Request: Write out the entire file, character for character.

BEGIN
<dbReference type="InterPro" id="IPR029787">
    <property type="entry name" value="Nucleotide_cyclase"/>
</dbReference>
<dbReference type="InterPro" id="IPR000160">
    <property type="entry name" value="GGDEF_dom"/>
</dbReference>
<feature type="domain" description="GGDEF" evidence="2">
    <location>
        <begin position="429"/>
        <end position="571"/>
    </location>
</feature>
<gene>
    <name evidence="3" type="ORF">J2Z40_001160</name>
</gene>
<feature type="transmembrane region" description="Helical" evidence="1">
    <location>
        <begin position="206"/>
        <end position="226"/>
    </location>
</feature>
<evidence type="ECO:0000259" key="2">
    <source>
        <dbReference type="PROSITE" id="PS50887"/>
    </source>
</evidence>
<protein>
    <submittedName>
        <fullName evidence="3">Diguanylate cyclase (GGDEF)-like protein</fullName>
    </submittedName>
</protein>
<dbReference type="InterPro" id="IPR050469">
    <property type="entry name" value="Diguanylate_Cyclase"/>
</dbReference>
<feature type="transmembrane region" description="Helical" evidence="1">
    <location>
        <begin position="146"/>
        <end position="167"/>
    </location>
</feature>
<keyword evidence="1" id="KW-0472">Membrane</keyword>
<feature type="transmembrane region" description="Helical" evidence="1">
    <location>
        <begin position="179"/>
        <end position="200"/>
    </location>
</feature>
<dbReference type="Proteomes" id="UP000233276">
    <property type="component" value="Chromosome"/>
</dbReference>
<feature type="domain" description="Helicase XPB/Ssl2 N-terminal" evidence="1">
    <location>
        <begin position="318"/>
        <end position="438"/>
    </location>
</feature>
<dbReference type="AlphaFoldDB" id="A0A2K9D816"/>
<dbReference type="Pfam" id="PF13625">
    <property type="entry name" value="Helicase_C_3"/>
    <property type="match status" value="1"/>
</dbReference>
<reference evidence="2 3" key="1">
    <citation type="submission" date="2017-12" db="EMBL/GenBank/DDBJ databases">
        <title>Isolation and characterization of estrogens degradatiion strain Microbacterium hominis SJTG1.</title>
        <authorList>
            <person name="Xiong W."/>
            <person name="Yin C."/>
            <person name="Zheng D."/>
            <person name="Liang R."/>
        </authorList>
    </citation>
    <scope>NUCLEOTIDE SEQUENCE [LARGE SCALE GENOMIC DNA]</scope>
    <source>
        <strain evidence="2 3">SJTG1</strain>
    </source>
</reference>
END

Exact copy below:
<dbReference type="InterPro" id="IPR029787">
    <property type="entry name" value="Nucleotide_cyclase"/>
</dbReference>
<dbReference type="InterPro" id="IPR000160">
    <property type="entry name" value="GGDEF_dom"/>
</dbReference>
<feature type="domain" description="GGDEF" evidence="2">
    <location>
        <begin position="429"/>
        <end position="571"/>
    </location>
</feature>
<gene>
    <name evidence="3" type="ORF">J2Z40_001160</name>
</gene>
<feature type="transmembrane region" description="Helical" evidence="1">
    <location>
        <begin position="206"/>
        <end position="226"/>
    </location>
</feature>
<evidence type="ECO:0000259" key="2">
    <source>
        <dbReference type="PROSITE" id="PS50887"/>
    </source>
</evidence>
<protein>
    <submittedName>
        <fullName evidence="3">Diguanylate cyclase (GGDEF)-like protein</fullName>
    </submittedName>
</protein>
<dbReference type="InterPro" id="IPR050469">
    <property type="entry name" value="Diguanylate_Cyclase"/>
</dbReference>
<feature type="transmembrane region" description="Helical" evidence="1">
    <location>
        <begin position="146"/>
        <end position="167"/>
    </location>
</feature>
<keyword evidence="1" id="KW-0472">Membrane</keyword>
<feature type="transmembrane region" description="Helical" evidence="1">
    <location>
        <begin position="179"/>
        <end position="200"/>
    </location>
</feature>
<dbReference type="Proteomes" id="UP000233276">
    <property type="component" value="Chromosome"/>
</dbReference>
<feature type="domain" description="Helicase XPB/Ssl2 N-terminal" evidence="1">
    <location>
        <begin position="318"/>
        <end position="438"/>
    </location>
</feature>
<dbReference type="AlphaFoldDB" id="A0A2K9D816"/>
<dbReference type="Pfam" id="PF13625">
    <property type="entry name" value="Helicase_C_3"/>
    <property type="match status" value="1"/>
</dbReference>
<reference evidence="2 3" key="1">
    <citation type="submission" date="2017-12" db="EMBL/GenBank/DDBJ databases">
        <title>Isolation and characterization of estrogens degradatiion strain Microbacterium hominis SJTG1.</title>
        <authorList>
            <person name="Xiong W."/>
            <person name="Yin C."/>
            <person name="Zheng D."/>
            <person name="Liang R."/>
        </authorList>
    </citation>
    <scope>NUCLEOTIDE SEQUENCE [LARGE SCALE GENOMIC DNA]</scope>
    <source>
        <strain evidence="2 3">SJTG1</strain>
    </source>
</reference>